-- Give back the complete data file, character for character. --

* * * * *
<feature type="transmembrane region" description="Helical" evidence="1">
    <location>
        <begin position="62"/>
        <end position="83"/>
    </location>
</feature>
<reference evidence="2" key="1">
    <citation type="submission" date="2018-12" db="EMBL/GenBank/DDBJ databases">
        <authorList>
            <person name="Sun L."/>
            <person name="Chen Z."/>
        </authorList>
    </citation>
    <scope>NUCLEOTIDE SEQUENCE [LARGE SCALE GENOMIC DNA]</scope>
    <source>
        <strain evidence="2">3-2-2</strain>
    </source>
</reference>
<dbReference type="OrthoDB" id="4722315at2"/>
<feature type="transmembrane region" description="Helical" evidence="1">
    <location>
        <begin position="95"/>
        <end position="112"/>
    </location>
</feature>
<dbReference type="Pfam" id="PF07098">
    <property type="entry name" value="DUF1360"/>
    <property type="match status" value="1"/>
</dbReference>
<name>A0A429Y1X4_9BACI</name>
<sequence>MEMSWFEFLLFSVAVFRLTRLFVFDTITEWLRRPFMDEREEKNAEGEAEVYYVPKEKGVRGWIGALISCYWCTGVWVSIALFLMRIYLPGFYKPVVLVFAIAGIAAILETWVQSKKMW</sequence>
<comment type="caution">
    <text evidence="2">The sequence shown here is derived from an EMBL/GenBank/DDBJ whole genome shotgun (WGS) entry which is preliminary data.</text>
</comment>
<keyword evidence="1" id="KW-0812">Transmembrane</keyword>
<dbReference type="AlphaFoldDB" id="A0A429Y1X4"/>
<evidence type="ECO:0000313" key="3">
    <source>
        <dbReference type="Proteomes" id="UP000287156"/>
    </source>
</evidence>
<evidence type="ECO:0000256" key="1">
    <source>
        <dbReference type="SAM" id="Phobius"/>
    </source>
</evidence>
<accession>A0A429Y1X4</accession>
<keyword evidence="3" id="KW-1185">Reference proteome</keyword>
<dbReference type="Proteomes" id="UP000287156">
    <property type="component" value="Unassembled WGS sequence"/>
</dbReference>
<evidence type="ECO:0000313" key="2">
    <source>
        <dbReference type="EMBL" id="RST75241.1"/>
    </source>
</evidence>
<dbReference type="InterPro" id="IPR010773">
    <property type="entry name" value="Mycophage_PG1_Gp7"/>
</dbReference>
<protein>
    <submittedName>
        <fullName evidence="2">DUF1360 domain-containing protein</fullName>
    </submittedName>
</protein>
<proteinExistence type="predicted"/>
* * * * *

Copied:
<feature type="transmembrane region" description="Helical" evidence="1">
    <location>
        <begin position="62"/>
        <end position="83"/>
    </location>
</feature>
<reference evidence="2" key="1">
    <citation type="submission" date="2018-12" db="EMBL/GenBank/DDBJ databases">
        <authorList>
            <person name="Sun L."/>
            <person name="Chen Z."/>
        </authorList>
    </citation>
    <scope>NUCLEOTIDE SEQUENCE [LARGE SCALE GENOMIC DNA]</scope>
    <source>
        <strain evidence="2">3-2-2</strain>
    </source>
</reference>
<dbReference type="OrthoDB" id="4722315at2"/>
<feature type="transmembrane region" description="Helical" evidence="1">
    <location>
        <begin position="95"/>
        <end position="112"/>
    </location>
</feature>
<dbReference type="Pfam" id="PF07098">
    <property type="entry name" value="DUF1360"/>
    <property type="match status" value="1"/>
</dbReference>
<name>A0A429Y1X4_9BACI</name>
<sequence>MEMSWFEFLLFSVAVFRLTRLFVFDTITEWLRRPFMDEREEKNAEGEAEVYYVPKEKGVRGWIGALISCYWCTGVWVSIALFLMRIYLPGFYKPVVLVFAIAGIAAILETWVQSKKMW</sequence>
<comment type="caution">
    <text evidence="2">The sequence shown here is derived from an EMBL/GenBank/DDBJ whole genome shotgun (WGS) entry which is preliminary data.</text>
</comment>
<keyword evidence="1" id="KW-0812">Transmembrane</keyword>
<dbReference type="AlphaFoldDB" id="A0A429Y1X4"/>
<evidence type="ECO:0000313" key="3">
    <source>
        <dbReference type="Proteomes" id="UP000287156"/>
    </source>
</evidence>
<evidence type="ECO:0000256" key="1">
    <source>
        <dbReference type="SAM" id="Phobius"/>
    </source>
</evidence>
<accession>A0A429Y1X4</accession>
<keyword evidence="3" id="KW-1185">Reference proteome</keyword>
<dbReference type="Proteomes" id="UP000287156">
    <property type="component" value="Unassembled WGS sequence"/>
</dbReference>
<evidence type="ECO:0000313" key="2">
    <source>
        <dbReference type="EMBL" id="RST75241.1"/>
    </source>
</evidence>
<dbReference type="InterPro" id="IPR010773">
    <property type="entry name" value="Mycophage_PG1_Gp7"/>
</dbReference>
<protein>
    <submittedName>
        <fullName evidence="2">DUF1360 domain-containing protein</fullName>
    </submittedName>
</protein>
<proteinExistence type="predicted"/>